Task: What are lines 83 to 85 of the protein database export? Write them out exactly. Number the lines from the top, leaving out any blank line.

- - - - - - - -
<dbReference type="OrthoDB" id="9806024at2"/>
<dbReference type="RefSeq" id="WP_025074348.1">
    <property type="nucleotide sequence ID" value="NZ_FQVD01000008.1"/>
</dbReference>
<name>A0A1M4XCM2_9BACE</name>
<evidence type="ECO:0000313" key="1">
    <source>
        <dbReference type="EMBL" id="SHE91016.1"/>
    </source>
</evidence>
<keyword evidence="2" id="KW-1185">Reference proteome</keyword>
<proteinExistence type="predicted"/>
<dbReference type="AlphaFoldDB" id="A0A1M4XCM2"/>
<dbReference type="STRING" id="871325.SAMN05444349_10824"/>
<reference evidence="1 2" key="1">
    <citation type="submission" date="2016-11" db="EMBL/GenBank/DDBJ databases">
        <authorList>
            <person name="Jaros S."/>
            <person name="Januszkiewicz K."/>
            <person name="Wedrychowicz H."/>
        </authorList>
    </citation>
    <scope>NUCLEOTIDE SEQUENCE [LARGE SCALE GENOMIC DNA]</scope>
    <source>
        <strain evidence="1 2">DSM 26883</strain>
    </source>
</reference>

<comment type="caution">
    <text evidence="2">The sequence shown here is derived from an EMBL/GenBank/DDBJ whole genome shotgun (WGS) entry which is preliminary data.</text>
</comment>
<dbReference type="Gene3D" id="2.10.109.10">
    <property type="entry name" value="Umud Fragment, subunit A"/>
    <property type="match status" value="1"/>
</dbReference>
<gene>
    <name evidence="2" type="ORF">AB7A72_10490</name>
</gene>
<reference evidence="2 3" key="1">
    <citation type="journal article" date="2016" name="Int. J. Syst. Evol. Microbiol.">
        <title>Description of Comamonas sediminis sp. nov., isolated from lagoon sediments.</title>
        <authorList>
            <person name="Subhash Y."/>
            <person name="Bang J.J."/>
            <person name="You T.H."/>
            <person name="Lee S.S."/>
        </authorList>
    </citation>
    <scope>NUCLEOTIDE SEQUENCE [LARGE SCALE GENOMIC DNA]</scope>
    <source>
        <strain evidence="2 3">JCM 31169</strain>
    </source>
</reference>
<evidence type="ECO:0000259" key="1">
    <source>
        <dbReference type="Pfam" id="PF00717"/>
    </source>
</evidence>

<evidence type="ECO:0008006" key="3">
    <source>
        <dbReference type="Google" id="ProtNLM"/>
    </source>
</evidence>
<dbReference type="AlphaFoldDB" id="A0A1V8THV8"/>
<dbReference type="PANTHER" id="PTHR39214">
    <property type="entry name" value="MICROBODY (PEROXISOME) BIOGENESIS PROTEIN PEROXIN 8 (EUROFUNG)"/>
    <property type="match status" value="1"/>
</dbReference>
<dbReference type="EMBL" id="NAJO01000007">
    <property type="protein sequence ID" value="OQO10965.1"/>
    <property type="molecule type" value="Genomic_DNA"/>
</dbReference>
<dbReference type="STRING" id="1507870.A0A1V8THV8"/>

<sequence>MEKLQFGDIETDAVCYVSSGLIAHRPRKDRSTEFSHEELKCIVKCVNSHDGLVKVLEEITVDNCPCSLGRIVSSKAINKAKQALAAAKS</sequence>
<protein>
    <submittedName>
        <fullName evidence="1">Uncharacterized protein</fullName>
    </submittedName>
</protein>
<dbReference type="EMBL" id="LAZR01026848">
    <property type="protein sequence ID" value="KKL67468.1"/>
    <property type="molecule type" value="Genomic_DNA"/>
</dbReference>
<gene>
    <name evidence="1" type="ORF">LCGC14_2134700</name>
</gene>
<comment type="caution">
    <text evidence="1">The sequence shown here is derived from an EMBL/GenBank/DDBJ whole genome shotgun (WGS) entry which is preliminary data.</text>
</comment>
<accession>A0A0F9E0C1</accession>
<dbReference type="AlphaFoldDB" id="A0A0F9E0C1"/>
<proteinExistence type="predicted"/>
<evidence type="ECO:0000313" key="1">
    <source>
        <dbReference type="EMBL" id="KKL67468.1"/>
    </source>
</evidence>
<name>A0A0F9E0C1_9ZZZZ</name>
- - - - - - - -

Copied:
<gene>
    <name evidence="1" type="ORF">LCGC14_2134700</name>
</gene>